Despite an extremely turbulent year for Wall Street, Virgin Galactic shares have risen nearly 55% since January as the company works to launch commercial space tourism operations. Galactic debuted on the New York Stock Exchange in 2019, following a deal that gave new investors a 49% stake in the company.
In recent months, Branson has sold hundreds of millions of dollars in Virgin Galactic shares to turn money into traditional Virgin travel businesses, Bloomberg reported. Shares of Virgin Galactic plunged shortly into May after Virgin Group announced it would sell up to 25 million shares of Galactic to support wider business, potentially signaling investor concern about slowing investment in space ventures.
Virgin Galactic space tourism venture could represent the future of Richard Branson's business empire.
Virgin Galactic plans to send paying groups of customers on short, scenic flights to the edge of space, where they will swim weightlessly for a few minutes while watching the cosmos through the windows of the plane. Tickets for the trip cost about $ 250,000.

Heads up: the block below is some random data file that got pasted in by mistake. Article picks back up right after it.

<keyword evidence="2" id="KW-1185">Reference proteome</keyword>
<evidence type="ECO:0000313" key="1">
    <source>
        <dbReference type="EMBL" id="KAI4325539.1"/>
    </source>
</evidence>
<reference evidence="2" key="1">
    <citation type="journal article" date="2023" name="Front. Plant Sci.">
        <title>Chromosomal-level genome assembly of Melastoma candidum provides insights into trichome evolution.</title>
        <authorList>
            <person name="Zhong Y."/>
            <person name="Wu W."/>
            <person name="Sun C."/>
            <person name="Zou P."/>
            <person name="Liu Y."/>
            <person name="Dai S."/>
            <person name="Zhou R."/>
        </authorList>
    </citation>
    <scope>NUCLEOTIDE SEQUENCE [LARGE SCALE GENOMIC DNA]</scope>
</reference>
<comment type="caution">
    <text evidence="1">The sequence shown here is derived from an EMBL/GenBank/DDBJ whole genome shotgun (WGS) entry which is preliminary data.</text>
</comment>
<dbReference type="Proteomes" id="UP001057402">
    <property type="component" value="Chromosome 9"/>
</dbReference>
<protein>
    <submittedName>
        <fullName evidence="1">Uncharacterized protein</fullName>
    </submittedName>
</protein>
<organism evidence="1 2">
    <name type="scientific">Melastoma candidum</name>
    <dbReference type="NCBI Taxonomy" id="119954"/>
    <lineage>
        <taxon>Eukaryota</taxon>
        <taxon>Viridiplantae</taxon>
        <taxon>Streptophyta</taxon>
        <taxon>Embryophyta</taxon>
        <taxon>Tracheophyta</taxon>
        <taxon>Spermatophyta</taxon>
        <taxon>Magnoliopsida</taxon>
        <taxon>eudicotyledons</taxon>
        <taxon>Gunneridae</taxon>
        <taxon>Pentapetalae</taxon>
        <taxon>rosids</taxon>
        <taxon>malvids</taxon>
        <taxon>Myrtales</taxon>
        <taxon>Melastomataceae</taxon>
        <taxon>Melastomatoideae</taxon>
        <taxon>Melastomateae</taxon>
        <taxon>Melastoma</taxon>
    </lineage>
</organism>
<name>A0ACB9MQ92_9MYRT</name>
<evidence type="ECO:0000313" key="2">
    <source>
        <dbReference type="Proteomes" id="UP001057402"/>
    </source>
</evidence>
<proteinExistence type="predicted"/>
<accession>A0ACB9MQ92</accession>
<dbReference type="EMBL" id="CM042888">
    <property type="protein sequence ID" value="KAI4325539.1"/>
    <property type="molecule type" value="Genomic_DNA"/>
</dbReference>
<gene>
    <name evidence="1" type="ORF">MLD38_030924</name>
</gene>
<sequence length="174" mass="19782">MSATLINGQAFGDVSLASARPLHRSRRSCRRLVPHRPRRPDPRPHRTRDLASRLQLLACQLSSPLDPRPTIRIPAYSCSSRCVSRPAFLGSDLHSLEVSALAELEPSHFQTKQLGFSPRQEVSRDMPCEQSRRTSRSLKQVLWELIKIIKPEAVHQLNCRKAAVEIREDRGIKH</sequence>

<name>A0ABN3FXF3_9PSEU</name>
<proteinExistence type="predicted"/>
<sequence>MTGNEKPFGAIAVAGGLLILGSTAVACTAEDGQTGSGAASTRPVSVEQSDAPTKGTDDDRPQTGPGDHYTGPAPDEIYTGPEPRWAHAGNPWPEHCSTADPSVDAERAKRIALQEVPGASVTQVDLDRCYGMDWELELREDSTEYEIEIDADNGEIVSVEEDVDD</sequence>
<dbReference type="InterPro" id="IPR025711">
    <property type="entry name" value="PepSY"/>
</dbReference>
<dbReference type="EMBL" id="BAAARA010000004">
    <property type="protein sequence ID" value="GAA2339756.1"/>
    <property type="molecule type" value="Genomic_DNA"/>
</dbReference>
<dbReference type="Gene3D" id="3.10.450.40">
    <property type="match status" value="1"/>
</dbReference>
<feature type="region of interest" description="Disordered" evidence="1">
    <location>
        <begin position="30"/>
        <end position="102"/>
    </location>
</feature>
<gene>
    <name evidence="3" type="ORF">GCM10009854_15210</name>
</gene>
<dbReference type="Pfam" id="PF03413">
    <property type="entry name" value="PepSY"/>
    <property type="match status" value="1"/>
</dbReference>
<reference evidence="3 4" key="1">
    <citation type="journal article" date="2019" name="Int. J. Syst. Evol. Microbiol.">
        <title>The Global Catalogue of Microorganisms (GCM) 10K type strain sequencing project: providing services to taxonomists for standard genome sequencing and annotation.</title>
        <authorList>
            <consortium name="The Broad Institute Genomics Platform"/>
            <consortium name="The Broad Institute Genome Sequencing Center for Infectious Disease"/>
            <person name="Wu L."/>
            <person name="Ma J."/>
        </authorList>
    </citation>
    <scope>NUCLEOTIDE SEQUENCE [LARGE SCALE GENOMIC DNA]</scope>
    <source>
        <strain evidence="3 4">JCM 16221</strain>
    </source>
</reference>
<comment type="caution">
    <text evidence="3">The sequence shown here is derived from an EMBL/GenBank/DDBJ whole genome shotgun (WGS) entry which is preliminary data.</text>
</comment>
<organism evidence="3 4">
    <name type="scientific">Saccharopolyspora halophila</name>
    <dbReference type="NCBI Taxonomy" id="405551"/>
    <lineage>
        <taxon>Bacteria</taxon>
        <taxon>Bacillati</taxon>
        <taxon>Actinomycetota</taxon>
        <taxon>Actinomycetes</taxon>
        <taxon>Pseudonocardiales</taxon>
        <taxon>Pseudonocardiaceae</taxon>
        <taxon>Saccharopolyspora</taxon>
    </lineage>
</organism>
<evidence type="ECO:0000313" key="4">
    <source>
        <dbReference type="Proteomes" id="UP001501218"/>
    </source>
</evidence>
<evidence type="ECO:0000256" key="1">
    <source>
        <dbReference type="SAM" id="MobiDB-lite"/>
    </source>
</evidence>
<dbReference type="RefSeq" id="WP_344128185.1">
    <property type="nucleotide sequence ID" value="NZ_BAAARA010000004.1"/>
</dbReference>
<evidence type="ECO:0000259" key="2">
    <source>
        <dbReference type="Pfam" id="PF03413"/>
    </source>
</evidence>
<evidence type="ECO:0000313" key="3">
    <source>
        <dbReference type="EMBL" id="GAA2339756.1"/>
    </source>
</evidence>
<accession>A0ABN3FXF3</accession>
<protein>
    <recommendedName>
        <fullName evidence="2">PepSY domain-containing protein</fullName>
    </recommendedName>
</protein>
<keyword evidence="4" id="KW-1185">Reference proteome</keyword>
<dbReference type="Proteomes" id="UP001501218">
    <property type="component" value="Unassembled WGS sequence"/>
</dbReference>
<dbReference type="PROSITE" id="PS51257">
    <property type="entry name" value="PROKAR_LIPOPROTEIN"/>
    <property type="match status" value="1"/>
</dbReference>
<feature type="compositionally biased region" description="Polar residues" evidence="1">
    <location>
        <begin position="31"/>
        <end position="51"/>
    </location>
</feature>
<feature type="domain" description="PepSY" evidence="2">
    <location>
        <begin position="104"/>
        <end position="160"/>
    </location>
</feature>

The company said earlier this month it had received more than 700 deposit payments for space flight tickets since June 30th. Branson is expected to be the first non-crew member to fly over the company’s suborbital vehicle, SpaceShipTwo, early next year. (The vehicle can carry eight people, including two pilots.)

Virgin Galactic is not expected to be hit hard by the pandemic because the extremely wealthy clients it seeks are less likely to be harmed by the economic crisis, said Ark Invest’s Korus.

“Space is an extremely interesting area right now, a lot of things that people thought were impossible are proving possible,” Korus said. “Of course there is still a great deal of risk, but if [Branson’s] “The flight is successful in the first quarter of next year, this concept of space tourism is disconnected and endangered.”

Galactic has also been working to redefine its missile technology in an air travel business that locks people between cities at record speeds, a business area that could also have huge profit potential. Korus has predicted that such an industry could eventually grow to nearly $ 300 billion in annual revenue.

He said the success of Virgin Galactic while fighting other travel-related businesses could represent a kind of “guard shift” in the way people think about the future of travel.

“Innovation takes place at great times,” Korus said. “No one wants to invest in new technology when all goes well … but as soon as that crisis exists, it ensures that the catalyst invests in new technologies.”